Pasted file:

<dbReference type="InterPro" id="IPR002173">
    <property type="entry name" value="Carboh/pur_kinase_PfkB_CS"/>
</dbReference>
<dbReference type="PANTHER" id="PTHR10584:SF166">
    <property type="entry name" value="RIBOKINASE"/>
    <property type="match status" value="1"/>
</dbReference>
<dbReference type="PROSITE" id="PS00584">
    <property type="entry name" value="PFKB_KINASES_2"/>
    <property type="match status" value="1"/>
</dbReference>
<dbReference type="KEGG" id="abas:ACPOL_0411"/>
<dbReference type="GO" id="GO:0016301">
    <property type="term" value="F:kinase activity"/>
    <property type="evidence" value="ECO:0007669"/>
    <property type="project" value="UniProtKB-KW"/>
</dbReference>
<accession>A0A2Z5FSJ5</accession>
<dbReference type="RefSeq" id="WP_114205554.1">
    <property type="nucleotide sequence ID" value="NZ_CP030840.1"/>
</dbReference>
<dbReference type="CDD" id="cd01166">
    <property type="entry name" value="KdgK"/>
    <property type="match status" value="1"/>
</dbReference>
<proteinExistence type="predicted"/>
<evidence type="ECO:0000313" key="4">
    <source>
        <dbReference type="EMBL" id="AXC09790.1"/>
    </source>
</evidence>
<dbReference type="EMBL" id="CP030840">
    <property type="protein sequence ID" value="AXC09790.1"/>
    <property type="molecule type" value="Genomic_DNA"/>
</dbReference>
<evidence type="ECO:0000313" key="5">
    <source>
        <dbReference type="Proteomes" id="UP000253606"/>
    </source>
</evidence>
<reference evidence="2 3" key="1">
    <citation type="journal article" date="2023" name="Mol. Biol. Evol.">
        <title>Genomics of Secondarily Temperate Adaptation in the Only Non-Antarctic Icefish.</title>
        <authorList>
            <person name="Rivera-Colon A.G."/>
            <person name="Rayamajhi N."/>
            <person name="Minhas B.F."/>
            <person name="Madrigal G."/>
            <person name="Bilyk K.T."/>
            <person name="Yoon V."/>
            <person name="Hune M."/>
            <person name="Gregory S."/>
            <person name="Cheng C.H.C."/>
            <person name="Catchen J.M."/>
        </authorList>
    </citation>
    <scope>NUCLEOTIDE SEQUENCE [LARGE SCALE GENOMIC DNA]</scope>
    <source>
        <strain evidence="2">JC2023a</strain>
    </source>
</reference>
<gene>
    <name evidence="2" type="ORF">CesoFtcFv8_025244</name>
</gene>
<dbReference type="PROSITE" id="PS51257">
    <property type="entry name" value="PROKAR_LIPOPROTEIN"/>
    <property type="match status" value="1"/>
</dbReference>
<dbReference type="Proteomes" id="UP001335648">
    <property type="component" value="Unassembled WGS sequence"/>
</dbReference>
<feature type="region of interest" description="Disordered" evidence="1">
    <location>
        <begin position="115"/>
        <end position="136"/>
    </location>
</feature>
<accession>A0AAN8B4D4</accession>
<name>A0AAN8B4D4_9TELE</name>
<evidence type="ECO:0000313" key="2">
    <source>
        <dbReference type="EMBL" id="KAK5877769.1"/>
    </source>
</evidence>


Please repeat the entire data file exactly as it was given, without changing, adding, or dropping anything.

<dbReference type="InterPro" id="IPR002173">
    <property type="entry name" value="Carboh/pur_kinase_PfkB_CS"/>
</dbReference>
<dbReference type="PANTHER" id="PTHR10584:SF166">
    <property type="entry name" value="RIBOKINASE"/>
    <property type="match status" value="1"/>
</dbReference>
<dbReference type="PROSITE" id="PS00584">
    <property type="entry name" value="PFKB_KINASES_2"/>
    <property type="match status" value="1"/>
</dbReference>
<dbReference type="KEGG" id="abas:ACPOL_0411"/>
<dbReference type="GO" id="GO:0016301">
    <property type="term" value="F:kinase activity"/>
    <property type="evidence" value="ECO:0007669"/>
    <property type="project" value="UniProtKB-KW"/>
</dbReference>
<accession>A0A2Z5FSJ5</accession>
<dbReference type="RefSeq" id="WP_114205554.1">
    <property type="nucleotide sequence ID" value="NZ_CP030840.1"/>
</dbReference>
<dbReference type="CDD" id="cd01166">
    <property type="entry name" value="KdgK"/>
    <property type="match status" value="1"/>
</dbReference>
<proteinExistence type="predicted"/>
<evidence type="ECO:0000313" key="4">
    <source>
        <dbReference type="EMBL" id="AXC09790.1"/>
    </source>
</evidence>
<dbReference type="EMBL" id="CP030840">
    <property type="protein sequence ID" value="AXC09790.1"/>
    <property type="molecule type" value="Genomic_DNA"/>
</dbReference>
<evidence type="ECO:0000313" key="5">
    <source>
        <dbReference type="Proteomes" id="UP000253606"/>
    </source>
</evidence>
<reference evidence="2 3" key="1">
    <citation type="journal article" date="2023" name="Mol. Biol. Evol.">
        <title>Genomics of Secondarily Temperate Adaptation in the Only Non-Antarctic Icefish.</title>
        <authorList>
            <person name="Rivera-Colon A.G."/>
            <person name="Rayamajhi N."/>
            <person name="Minhas B.F."/>
            <person name="Madrigal G."/>
            <person name="Bilyk K.T."/>
            <person name="Yoon V."/>
            <person name="Hune M."/>
            <person name="Gregory S."/>
            <person name="Cheng C.H.C."/>
            <person name="Catchen J.M."/>
        </authorList>
    </citation>
    <scope>NUCLEOTIDE SEQUENCE [LARGE SCALE GENOMIC DNA]</scope>
    <source>
        <strain evidence="2">JC2023a</strain>
    </source>
</reference>
<gene>
    <name evidence="2" type="ORF">CesoFtcFv8_025244</name>
</gene>
<dbReference type="PROSITE" id="PS51257">
    <property type="entry name" value="PROKAR_LIPOPROTEIN"/>
    <property type="match status" value="1"/>
</dbReference>
<dbReference type="Proteomes" id="UP001335648">
    <property type="component" value="Unassembled WGS sequence"/>
</dbReference>
<feature type="region of interest" description="Disordered" evidence="1">
    <location>
        <begin position="115"/>
        <end position="136"/>
    </location>
</feature>
<accession>A0AAN8B4D4</accession>
<name>A0AAN8B4D4_9TELE</name>
<evidence type="ECO:0000313" key="2">
    <source>
        <dbReference type="EMBL" id="KAK5877769.1"/>
    </source>
</evidence>